We all want to know where we came from.  We all want to hear the stories of our beginnings, stories that give shape to who we are today and guidance on who we should be in the future.  These stories are where we find our roots and our wings. 
         The tale we just read in the very first book of the Bible is one of two in our Holy Scriptures that seeks to spell out how it all began, spell it out in a format and in language that would have been familiar to the first ancient listeners sitting around their campfire in the cool of the evening asking life’s most persistent questions. 
         The first thing these early listeners would have realized when they heard this story is that it – their story, our story – this tale of the beginning stood in stark contrast to other creation tales bandied about in ancient days.  One might even say that, as UCC pastor Kathryn Matthews writes, their story, our story is “a counter-cultural protest of the people of Israel against the creation story of their Babylonian captors.
While their oppressors saw the origins of the universe as violent and bloody, the Israelites told their children a different story, a story rooted in goodness and blessing.” 
         Lutheran pastor Kathryn Schifferdecker puts it this way.  Their story, our story “does not describe the world of ancient Near Eastern creation myths, where the gods have to defeat the sea or the sea dragon in order to create the earth. There is only one God in Genesis, and that God is the Creator of everything, including the sea monsters themselves. There is no chaos-monster in Genesis 1 that must be defeated.” 
         Ours is not the story of a cosmic clash between good and evil.  Rather it is the story of what goodness and love can do.  And so, throughout our narrative, we are reminded that the earth and all that is in it is good.  Before original sin, then, there was original blessing.
         Our story is an example of beautiful theological poetry proclaimed from the heart, poetry that, in the end, is about our God who is so good.  It is an example of mythology at its best. 
        The author’s purpose is neither to outline history nor to claim the story as a scientific theory.  The purpose is to offer in beautifully imaginative language a reflection on creation and the nature of its creatures (including us).  But mostly it is a poetic homage to the God whose love lies at the heart of all creation and who is so good.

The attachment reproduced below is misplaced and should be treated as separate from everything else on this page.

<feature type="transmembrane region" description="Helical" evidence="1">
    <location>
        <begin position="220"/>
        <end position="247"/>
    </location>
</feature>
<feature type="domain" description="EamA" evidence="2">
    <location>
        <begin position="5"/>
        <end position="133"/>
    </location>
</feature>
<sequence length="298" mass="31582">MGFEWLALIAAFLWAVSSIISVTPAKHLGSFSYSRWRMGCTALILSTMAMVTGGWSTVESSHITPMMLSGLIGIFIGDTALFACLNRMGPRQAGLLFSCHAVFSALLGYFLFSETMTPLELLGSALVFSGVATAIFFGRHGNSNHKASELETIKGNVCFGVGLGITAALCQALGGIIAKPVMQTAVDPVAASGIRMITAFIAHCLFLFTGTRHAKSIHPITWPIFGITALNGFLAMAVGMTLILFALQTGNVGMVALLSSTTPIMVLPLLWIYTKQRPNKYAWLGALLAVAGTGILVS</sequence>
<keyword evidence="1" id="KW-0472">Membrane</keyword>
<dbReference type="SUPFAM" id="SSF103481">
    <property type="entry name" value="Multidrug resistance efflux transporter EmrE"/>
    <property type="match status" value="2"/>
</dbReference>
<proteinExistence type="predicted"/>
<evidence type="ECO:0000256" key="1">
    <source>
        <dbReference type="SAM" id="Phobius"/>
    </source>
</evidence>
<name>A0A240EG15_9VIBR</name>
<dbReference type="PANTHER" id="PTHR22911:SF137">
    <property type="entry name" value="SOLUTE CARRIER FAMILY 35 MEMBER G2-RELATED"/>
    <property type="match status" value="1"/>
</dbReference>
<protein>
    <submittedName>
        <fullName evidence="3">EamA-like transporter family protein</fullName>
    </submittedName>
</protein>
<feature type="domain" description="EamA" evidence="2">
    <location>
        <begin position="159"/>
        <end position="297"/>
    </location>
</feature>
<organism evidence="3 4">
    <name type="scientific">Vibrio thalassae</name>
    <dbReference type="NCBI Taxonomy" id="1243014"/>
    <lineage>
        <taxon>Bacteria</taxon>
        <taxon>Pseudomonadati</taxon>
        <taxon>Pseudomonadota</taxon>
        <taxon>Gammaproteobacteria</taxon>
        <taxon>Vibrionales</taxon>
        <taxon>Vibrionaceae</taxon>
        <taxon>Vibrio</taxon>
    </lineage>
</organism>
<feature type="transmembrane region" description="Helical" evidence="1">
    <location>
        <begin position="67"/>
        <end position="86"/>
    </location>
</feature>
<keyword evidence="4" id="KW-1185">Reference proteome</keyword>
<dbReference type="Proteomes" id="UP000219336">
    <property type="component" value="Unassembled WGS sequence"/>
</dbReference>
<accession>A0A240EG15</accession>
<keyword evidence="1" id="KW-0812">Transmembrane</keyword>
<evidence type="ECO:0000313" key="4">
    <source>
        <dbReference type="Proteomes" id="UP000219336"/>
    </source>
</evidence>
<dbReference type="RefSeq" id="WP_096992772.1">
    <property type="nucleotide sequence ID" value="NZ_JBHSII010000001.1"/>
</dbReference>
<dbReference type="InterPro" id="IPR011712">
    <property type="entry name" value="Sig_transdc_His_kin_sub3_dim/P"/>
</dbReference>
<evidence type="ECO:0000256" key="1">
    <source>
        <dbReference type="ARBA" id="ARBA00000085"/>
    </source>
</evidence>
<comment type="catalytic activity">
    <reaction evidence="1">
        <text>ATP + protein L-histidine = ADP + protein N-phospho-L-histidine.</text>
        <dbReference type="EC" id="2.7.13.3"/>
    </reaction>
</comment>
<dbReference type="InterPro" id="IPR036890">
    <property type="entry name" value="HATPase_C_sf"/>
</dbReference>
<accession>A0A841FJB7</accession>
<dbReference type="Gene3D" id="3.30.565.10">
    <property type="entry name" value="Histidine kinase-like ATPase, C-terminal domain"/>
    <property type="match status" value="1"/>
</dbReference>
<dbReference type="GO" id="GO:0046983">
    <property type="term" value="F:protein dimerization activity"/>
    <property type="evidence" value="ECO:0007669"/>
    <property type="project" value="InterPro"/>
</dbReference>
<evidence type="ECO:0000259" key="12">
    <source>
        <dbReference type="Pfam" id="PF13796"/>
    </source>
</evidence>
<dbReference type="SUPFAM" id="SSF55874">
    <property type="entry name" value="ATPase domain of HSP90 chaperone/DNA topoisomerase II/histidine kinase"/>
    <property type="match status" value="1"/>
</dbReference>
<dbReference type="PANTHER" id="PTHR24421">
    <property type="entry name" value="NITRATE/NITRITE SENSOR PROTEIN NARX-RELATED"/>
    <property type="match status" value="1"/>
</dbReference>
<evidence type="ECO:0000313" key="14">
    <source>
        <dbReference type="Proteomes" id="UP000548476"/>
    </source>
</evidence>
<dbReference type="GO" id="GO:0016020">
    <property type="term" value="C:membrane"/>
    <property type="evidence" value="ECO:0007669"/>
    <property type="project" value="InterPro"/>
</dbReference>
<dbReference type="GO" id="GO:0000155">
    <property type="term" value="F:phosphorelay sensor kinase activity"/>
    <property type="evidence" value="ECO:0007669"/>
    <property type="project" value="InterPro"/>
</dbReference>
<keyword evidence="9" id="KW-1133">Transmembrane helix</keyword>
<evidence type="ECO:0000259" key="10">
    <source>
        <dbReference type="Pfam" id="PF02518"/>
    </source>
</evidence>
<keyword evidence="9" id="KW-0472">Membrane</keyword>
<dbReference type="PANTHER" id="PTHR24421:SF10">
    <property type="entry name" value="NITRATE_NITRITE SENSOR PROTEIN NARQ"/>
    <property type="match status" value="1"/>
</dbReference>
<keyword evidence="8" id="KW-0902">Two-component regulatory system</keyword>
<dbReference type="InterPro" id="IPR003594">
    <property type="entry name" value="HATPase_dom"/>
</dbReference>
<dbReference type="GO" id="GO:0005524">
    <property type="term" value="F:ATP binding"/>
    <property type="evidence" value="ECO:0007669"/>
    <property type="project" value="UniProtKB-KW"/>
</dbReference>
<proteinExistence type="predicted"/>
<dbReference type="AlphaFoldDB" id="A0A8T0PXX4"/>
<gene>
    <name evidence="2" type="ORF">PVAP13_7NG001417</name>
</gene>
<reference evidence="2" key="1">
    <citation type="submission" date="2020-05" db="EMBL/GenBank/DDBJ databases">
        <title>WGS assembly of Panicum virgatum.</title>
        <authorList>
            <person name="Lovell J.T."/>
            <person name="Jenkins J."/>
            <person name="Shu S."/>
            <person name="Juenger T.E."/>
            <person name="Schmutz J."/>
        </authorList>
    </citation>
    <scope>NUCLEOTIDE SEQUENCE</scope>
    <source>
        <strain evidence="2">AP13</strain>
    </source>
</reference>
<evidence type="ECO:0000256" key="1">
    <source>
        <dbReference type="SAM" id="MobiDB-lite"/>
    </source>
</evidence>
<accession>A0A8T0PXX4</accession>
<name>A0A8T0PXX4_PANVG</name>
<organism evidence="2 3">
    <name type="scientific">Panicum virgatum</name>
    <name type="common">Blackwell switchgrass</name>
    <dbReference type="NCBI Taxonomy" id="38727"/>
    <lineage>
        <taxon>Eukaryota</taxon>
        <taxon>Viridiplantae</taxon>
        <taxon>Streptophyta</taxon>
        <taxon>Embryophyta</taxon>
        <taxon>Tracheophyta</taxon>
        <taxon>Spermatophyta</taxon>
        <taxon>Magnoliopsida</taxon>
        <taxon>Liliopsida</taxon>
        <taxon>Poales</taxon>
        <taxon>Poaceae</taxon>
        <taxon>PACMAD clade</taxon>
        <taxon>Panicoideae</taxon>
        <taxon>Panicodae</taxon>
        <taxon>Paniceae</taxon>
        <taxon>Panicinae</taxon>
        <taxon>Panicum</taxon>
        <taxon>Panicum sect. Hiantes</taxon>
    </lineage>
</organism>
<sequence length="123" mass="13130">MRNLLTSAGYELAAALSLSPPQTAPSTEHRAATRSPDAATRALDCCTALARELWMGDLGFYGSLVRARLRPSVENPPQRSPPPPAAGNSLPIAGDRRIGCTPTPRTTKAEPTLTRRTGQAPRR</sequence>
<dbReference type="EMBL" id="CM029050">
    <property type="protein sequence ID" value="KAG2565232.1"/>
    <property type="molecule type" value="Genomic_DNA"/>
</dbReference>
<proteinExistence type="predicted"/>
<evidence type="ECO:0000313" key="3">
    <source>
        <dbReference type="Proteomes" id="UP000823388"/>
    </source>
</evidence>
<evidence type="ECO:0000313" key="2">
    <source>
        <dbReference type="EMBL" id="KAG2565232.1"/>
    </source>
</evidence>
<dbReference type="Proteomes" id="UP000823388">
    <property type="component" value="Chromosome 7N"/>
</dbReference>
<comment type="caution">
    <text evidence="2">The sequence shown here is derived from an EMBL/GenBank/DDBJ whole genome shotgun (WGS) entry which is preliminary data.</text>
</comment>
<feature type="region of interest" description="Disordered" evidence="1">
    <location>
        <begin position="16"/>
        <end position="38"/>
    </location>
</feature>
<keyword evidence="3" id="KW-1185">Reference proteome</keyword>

Contrary to what the flat earthers and religious fundamentalists who insist that all of this magnificent creation occurred in six 24-hour days about 6000 years ago will proclaim, this passage was never meant to be taken as literal fact.  Its truth lies far deeper and is far more complex.  Light came from the deepest night, and order emerged from chaos. 
         Love and blessedness prevailed – not just at the very beginning but forever and always.  You see, God separated the water under the sky from the water above sky.   “Water-beneath-Heaven, gather into one place; Land, appear!” And there it was.  God named the land Earth and the pooled water Ocean.
         God spoke: “Earth, green up!”  Then the green grass sprouted, and the little red flowers blossomed, the pine tree pointed his finger to the sky, and the oak spread out his arms.  And God said, “That’s good.”
         God spoke: “Lights! Come out! And God set that sun a-blazing in the heavens. And the light that was left from making the sun God gathered it up in a shining ball and flung it against the darkness, spangling the night with the moon and stars. And God said, “That’s good.
         God spoke: “Swarm, Ocean, with fish and all sea life!  Birds, fly through the sky over Earth!”  Fishes and fowls and beasts and birds swam the rivers and the seas, roamed the forests and the woods, and split the air with their wings. And God said: That's good!
         God spoke: “Let us make human beings in God’s image, make them reflecting God’s nature so they can be responsible for the fish in the sea, the birds in the air, the cattle, and, yes, Earth itself.”  So God created human beings; God created them godlike, reflecting God’s love and goodness.
         Imagine:  The great God Almighty who lit the sun and fixed it in the sky, who flung the stars to the most far corner of the night, who rounded the earth in the middle of his hand; This great God shaped us – male and female - in God’s own image; Then into us God blew the breath of life, and we became living souls.
  And God blessed us and gave us one command: “Be responsible. Be responsible for fish in the sea and birds in the air, for every living thing that moves on the face of Earth.  Be responsible.” And God said one more time, “That’s good.”